It is clear that more research needs to be conducted to determine the benefits of placenta consumption.Despite the lack of evidence, many women who have taken part in the practice speak of the many benefits they perceive to have gained from the experience.


The claimed possible benefits are:


• Make for a happier, more enjoyable post-natal period

Decrease in post-partum depression levels

• Increase energy levels

• Nutritional value

• Pain relief

• Increase in the release of the hormone oxytocin, which helps the uterus return to normal size, encourages bonding with the infant and also increases overall wellbeing.

• Increase the release of Corticotropin Releasing Hormone (CRH), a stress-reducing hormone which helps the mother to deal with stress and anxiety better and may help prevent post-partum depression.

• Increase in Placental Opioid Enhancing Factor (POEF), which enhances already available opioids. It can help increase pain-relief and lead to better moods.

• Increase in Thyroid Stimulating Hormone (TSH) helps regulate the thyroid and boost energy.

• Increase in the hormone Prolactin, which increases the mother’s milk production and enables a good supply for the newborn baby.

• Replenish depleted iron levels in the blood, which helps the mother recover from blood loss, gives more energy and plays a big role in helping prevent postpartum depression.


Placenta Preparation is not a fad, it is an ancient art form, serving more mothers than ever before.  


Is Placental Encapsulation Safe?

Unfortunately, there has been very little human research done into placentophagy (mainly because there is very little money to be made in this industry). Thus far, no major studies have been done. However, science is starting to back up what has been reported anecdotally.


For safe consumption, proper sanitisation, handling, and testing are essential. Placenta encapsulation is a growing industry, providing women with a safe method to consume their placenta. (Joseph, R., Giovinazzo, M., & Brown, M., 2016).


The placenta is kept refrigerated until retrieval by the encapsulation specialist. The size, weight, appearance, odour, and variations to the placenta are all observed and documented by the encapsulation specialist before encapsulation occurs (APPA, 2016). The process then involves steaming and dehydrating the placenta for 8 to 10 hours, grinding it into a powder, and placing the powder into capsules. Approximately 75 to 200 capsules can be made from one human placenta depending on the placenta and capsule sizes. Placentas are generally prepared off-site, however it is possible to do it in your home.


The Association of Placenta Preparation Arts (APPA) establishes safe preparation guidelines and placenta encapsulation training to promote optimal protocols and sanitation practices for safe consumption.


It’s important you discuss any concerns you might have with whoever the person preparing your placenta, so you are aware of their qualifications and also procedures.


Traditional Method

I only offer the ‘Traditional Method’ of preparation. This method is inspired by the Traditional Chinese Medicine (TCM) preparation of lightly steaming the placenta before dehydration.


TCM teaches that after the first 48-hours after the birth of the baby and their placenta, warming foods are the most beneficial for a mother to boost her yang energy. Cooked or steamed foods such as the steamed and dehydrated encapsulated placenta, is considered warming. TCM believes they help rebuild blood, qi or chi, and they slowly help to increase the body's various endocrine functions. It is said to be effective through the lung, liver, kidney, and heart channels of the body when taken orally after it is steamed and dehydrated.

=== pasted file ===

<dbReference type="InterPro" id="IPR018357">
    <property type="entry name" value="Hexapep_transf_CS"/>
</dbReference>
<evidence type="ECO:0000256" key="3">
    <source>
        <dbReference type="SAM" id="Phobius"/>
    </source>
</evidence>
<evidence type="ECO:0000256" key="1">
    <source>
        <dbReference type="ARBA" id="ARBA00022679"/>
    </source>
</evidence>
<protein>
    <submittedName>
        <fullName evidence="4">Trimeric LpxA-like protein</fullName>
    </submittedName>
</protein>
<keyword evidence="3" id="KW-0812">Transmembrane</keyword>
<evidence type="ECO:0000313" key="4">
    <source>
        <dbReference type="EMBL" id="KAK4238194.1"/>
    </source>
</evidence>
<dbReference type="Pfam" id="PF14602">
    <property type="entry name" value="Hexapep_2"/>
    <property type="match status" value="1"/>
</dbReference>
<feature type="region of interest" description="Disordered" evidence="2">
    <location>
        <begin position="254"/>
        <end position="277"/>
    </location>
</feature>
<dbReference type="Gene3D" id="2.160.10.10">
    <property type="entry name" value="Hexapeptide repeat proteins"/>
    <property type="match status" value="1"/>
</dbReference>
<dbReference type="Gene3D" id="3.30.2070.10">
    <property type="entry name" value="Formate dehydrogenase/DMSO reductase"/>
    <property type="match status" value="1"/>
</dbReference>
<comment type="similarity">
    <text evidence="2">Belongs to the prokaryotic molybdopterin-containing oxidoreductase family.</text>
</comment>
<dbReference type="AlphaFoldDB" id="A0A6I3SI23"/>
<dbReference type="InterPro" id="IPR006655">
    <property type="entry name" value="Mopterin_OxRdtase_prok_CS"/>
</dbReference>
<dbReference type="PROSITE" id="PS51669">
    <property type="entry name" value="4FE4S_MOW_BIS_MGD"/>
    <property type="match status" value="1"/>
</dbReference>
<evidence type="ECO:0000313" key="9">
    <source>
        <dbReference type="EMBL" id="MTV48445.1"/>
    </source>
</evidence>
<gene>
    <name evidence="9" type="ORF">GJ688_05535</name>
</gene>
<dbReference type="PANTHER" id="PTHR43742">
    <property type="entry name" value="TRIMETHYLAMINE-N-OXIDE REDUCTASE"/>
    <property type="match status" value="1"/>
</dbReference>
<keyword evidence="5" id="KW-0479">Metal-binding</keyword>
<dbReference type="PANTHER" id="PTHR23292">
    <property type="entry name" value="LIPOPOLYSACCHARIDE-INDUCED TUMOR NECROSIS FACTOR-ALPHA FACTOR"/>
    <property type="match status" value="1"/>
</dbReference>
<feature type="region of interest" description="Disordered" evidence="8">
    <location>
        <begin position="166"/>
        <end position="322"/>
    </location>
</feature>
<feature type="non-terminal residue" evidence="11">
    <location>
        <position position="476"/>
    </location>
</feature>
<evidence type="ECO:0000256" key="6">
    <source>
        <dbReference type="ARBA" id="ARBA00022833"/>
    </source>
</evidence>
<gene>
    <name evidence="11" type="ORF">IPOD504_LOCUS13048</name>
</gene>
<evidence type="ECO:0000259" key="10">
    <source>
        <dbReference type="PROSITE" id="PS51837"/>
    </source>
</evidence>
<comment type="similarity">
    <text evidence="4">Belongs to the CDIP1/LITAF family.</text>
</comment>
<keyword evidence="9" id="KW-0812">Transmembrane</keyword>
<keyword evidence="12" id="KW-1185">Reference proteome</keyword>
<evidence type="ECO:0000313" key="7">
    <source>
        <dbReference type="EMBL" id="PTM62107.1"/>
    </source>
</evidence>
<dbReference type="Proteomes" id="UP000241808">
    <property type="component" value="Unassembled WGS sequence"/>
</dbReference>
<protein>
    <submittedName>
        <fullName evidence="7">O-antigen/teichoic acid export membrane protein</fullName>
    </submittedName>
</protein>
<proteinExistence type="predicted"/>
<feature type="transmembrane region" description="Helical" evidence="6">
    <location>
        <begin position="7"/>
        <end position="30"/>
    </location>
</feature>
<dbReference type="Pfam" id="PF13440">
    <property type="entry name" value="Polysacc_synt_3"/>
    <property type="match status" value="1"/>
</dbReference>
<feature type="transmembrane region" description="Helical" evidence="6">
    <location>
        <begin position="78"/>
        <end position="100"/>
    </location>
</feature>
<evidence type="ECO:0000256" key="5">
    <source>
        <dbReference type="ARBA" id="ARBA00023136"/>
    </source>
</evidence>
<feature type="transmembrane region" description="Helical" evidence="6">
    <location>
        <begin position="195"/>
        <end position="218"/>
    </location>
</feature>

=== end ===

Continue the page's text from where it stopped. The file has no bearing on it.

“Cooking makes A LOT more nutrients available to the digestive tract that would otherwise pass through the system unabsorbed, and this is especially true for meat,” (Nolan, 2010 and Ellgen, 2010). Steaming also kills off any surface bacteria that the placenta may have been exposed to during the birth process. (Selander, J., Cantor, A., Young, S. and Benyshek, D., 2013).

What I Offer


Click each link to find out more about each service and their price value. 

Please Note: All of my doula clients will receive a 10% discount for any one of these services.


The Association of Placenta Preparation Arts, LLC (APPA) is considered the “Bachelor’s Degree in Placenta Arts”, APPA is the most comprehensive placenta preparation training available. APPA is an ever-evolving, dynamic, international placenta preparation training and certification (APPAC) program. Built on the collective wisdom and accomplishment of industry pioneers, APPA elevates the standards for safety and ethics in placenta encapsulation education by combining time-honored traditions with scientific fact.


Hayes, E. (2016). Consumption of the Placenta in the Postpartum Period. Journal Of Obstetric, Gynecologic & Neonatal Nursing, 45(1), 78-89.


Joseph, R., Giovinazzo, M., & Brown, M. (2016). A Literature Review on the Practice of Placentophagia. Nursing For Women's Health, 20(5), 476-483.

Please consider eating your placenta, here’s why - APPA. (2018). Retrieved from


Schwering, T., Hoffman, M., Laudenslager, M., Kramer, A., Hankins, C., & Powell, T. (2017). 926: Placentophagy: comparison of plausible biologically active compounds that might support this practice. American Journal of Obstetrics &

Gynecology, 216(1), S527-S528. Retrieved 27 October 2017, from


Selander, J., Cantor, A., Young, S. and Benyshek, D. (2013). Human Maternal Placentophagy: A Survey of Self-Reported Motivations and Experiences Associated with Placenta Consumption. Ecology of Food and Nutrition, 52(2), pp.93-115.